Additionally, funding mechanisms differ for U.S.‑based DB plans based on whether the plan is sponsored by a corporate or a government entity.3 These funding decisions are an additional wrinkle that needs to be considered in any cost comparisons.
Different funding methods mean that sponsor contributions to a DB plan trust will be made at different points in the employment cycle, giving those investments differing amounts of time to generate the returns needed to pay future benefits.4 This nuance is subtle, but it is why there are multiple “equivalent cost” lines for the hypothetical DB plans shown in Figure 2, depending on how the plan sponsor was assumed to fund those benefits.
Funding Mechanisms Can Complicate Cost Equivalence Analysis
(Fig. 2) Hypothetical cumulative benefit costs for 10,000 25‑year‑old employees through retirement
Based on insights gleaned from the aggregate behavior of the 2.2 million participants in T. Rowe Price’s recordkeeping database, our simulations indicated that the cumulative 40‑year cost of a hypothetical 1% final average pay DB plan (without service limit) based on corporate funding rules was approximately equal to the cost of a DC plan with a 10.7% salary match/ non‑elective deferral. The 40‑year cost of an equivalent hypothetical DB plan based on public funding rules, meanwhile, was approximately equal to a DC plan with a 9.4% salary match/ non‑elective deferral.
Glide Path Results
In our next set of simulations, we sought to control for potential differences in benefit richness (i.e., for the substitution effect5) by enhancing our baseline hypothetical DC plan. The enhanced plans offered the original matching formula but also included the additional nondiscretionary contributions (10.7% or 9.4%) required to equal the cost of our hypothetical DB plan under both corporate and public funding rules.
In our simulations, these changes eliminated about half of the difference in optimal equity exposure between the baseline DC‑only glide path and the DC‑plus‑DB glide path (Figure 3).
Wealth Effect Explains About Half of Equity Allocation Differences
(Fig. 3) Optimal glide paths for a hypothetical DB plan plus a hypothetical DC plan, and for hypothetical cost‑equivalent DC plans
Stated differently, the wealth effect seemed to explain about half of the difference in glide path equity exposure caused by the existence of a DB plan. In fact, a 20% nondiscretionary contribution was required in our simulations to generate a hypothetical DC‑only glide path with equity levels comparable to our combination of a baseline/safe harbor DC plan and the final average pay DB plan.
The other half of the difference in glide path equity was explained by the benefit accrual and payment structures themselves. A DC plan with nondiscretionary contributions provides extra savings during working years and then becomes the primary source of income for most participants after retirement (even though Social Security benefits typically replace a higher share of earnings for lower‑paid employees). A DB plan provides a relatively stable and secure source of retirement income that shields participants from market volatility. This should tend to reduce their reliance on their DC plans and other savings.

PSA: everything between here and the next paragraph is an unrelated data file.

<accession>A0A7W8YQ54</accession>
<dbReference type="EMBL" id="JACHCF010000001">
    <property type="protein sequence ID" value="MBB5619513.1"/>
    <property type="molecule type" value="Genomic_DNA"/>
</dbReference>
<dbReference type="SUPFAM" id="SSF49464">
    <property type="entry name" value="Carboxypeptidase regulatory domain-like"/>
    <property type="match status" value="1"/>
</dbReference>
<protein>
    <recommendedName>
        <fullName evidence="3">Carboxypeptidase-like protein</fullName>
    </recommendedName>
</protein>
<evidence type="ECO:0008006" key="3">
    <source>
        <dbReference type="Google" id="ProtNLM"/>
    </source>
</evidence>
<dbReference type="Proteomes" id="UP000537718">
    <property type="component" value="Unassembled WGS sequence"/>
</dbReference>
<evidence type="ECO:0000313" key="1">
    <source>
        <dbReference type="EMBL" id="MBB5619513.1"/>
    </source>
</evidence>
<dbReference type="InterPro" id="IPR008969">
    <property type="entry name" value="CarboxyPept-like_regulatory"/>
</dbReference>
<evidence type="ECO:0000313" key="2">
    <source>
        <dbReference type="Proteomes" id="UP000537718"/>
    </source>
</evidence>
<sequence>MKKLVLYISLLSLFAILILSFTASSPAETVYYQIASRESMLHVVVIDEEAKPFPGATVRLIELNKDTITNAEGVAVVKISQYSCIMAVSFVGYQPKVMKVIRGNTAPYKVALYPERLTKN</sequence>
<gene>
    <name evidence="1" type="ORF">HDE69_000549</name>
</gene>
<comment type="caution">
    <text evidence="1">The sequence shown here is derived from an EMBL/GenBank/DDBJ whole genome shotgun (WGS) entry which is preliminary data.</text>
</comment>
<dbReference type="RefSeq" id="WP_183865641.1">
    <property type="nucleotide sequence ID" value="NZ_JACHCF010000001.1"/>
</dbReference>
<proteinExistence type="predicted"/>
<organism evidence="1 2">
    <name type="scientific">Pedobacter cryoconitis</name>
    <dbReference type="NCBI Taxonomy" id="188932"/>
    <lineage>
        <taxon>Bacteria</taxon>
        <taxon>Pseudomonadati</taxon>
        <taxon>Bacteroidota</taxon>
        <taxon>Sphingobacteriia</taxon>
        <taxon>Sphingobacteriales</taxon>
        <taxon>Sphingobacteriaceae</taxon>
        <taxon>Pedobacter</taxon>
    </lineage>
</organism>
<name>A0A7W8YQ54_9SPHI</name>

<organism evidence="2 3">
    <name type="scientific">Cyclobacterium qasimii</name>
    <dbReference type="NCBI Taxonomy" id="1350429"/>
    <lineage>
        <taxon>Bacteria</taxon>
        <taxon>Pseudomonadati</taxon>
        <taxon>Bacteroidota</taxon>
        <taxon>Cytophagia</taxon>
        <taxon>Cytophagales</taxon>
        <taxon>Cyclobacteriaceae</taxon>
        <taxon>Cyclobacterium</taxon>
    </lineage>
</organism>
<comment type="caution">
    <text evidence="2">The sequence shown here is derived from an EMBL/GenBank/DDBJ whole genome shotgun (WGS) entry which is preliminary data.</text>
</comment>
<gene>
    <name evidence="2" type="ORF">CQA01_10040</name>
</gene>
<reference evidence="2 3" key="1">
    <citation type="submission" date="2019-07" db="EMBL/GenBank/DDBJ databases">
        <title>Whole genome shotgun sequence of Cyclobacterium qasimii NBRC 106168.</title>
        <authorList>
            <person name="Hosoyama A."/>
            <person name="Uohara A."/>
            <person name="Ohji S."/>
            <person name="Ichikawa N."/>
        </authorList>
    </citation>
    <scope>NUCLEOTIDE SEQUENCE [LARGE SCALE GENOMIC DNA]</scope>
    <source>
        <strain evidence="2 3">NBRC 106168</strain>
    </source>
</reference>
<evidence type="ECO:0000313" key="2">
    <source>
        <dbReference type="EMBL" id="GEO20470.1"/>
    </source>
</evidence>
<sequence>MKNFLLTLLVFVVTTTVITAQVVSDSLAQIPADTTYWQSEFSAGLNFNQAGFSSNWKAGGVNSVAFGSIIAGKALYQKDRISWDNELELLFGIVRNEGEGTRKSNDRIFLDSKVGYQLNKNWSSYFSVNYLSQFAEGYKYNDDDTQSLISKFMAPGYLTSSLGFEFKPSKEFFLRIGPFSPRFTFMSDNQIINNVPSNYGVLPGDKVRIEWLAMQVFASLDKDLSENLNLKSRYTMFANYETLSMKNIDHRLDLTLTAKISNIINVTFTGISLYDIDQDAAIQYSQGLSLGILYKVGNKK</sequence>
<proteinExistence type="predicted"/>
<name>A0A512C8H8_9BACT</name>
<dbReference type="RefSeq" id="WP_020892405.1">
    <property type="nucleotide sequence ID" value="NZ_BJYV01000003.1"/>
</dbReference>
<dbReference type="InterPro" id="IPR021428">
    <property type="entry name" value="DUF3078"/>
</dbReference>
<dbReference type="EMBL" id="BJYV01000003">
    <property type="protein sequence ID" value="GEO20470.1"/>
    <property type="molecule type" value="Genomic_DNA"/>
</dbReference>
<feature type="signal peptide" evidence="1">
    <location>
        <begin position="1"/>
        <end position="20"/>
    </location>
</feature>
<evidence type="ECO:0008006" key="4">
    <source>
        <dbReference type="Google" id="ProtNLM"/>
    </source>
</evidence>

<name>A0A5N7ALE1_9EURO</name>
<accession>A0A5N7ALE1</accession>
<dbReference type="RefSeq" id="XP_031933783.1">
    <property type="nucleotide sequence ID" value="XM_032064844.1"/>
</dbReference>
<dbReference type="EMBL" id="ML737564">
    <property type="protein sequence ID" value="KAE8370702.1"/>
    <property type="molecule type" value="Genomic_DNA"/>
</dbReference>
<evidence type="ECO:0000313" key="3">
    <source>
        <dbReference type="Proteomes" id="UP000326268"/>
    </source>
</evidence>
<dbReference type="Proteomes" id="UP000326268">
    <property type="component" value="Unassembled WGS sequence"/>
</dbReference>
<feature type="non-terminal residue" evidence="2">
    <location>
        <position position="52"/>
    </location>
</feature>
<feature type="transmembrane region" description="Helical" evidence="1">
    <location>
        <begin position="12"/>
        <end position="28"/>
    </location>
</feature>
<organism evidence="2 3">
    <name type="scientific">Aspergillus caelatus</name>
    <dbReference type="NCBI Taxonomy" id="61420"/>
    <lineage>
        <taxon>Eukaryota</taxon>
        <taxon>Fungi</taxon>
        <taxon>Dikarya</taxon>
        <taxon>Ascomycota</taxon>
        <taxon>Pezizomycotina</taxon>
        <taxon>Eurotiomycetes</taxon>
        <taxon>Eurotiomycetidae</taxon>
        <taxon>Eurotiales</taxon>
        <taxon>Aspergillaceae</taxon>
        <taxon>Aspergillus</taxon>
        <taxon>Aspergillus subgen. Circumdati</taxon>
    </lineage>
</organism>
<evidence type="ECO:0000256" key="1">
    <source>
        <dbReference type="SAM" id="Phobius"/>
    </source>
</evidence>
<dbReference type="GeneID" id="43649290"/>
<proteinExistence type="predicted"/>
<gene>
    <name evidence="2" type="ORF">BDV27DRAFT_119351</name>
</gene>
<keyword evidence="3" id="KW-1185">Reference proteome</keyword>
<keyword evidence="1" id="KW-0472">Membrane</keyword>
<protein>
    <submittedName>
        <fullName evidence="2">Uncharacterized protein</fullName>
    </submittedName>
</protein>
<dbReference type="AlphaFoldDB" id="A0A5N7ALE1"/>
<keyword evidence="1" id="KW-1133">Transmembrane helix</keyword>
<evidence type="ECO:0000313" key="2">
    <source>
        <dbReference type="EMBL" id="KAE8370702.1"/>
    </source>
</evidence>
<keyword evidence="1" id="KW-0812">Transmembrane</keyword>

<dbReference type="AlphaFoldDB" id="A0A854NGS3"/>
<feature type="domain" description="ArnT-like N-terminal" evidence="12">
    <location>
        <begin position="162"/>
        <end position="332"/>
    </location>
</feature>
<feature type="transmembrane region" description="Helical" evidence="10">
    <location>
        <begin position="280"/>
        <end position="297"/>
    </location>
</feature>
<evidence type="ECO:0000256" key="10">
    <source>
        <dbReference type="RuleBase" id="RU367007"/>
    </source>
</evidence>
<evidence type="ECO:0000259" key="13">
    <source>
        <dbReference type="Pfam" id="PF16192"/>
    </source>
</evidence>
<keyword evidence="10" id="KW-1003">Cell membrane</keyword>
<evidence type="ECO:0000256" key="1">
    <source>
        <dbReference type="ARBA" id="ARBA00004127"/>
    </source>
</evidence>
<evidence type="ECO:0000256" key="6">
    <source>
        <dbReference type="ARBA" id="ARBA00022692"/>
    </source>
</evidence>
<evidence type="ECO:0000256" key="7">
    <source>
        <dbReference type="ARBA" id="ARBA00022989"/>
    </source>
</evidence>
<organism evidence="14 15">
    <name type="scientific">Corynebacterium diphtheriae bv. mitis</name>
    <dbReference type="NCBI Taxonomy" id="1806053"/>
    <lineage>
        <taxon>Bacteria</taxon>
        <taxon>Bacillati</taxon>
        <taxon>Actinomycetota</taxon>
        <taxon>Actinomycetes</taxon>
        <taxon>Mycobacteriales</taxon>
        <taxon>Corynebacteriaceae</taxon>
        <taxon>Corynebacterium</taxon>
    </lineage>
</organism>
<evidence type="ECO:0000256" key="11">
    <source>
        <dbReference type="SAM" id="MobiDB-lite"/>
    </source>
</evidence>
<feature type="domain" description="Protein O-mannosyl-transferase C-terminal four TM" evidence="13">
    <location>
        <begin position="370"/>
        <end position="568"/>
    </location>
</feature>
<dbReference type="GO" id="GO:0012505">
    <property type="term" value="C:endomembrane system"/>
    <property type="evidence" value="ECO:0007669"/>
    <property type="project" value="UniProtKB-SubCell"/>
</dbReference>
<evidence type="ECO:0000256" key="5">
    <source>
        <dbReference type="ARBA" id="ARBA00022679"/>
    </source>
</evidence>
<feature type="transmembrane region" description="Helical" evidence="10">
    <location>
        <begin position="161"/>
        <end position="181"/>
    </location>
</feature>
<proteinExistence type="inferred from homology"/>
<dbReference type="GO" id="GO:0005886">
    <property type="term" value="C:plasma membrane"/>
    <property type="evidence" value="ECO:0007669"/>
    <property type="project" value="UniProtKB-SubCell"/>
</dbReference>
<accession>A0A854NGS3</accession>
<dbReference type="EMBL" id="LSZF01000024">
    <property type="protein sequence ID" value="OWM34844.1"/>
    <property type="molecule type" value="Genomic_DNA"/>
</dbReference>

Under these circumstances, when the DC plan in our simulations provided benefits comparable in employer cost to the final average pay DB plan (in other words, fully reflecting the substitution effect), the optimal equity level in the DC‑only glide path still was higher than in a glide path designed for participants who also had access to the company’s DB plan.
By contrast, even when total benefit costs were comparable, providing part of that benefit in the form of a DB plan resulted in lower equity levels in the DC target date glide path in our simulations, particularly at the time of retirement. The DB plan benefit structure helped maintain wealth stability, which itself has potential utility value for participants.
In isolation, adding a hypothetical DB plan to an existing hypothetical DC plan substantially reduced the optimal equity allocation in the target date glide path in our simulations. However, looking at the DB plan in isolation overly simplified the trade‑offs that many plan sponsors actually face.
DB plan closures and freezes are continuing and not many new plans are being offered, particularly by larger employers. Instead, many plan sponsors are enhancing their DC plans, either by improving percent‑of‑salary matching rates or by increasing non‑elective contributions to offset the end of DB coverage.
To us, these trends indicate that DB plan coverage doesn’t necessarily make participants better funded relative to those who only have access to a DC plan, given that there is an implicit trade‑off at play. When we controlled for overall benefit costs in our simulations, we found that the impact of the DB plan on the optimal DC plan glide path still was to reduce equity exposure, but not by as much as if we had ignored the substitution effect entirely.
The substitution effect explains about half of the difference in glide path equity allocations in our simulations, with the remaining half a result of structural differences in benefit designs between the DB and DC plans that we analyzed. We think this finding could be useful for plan sponsors who want to look holistically at their retirement benefit structures and, more importantly, consider the impact of their DB plan on their DC plan glide path.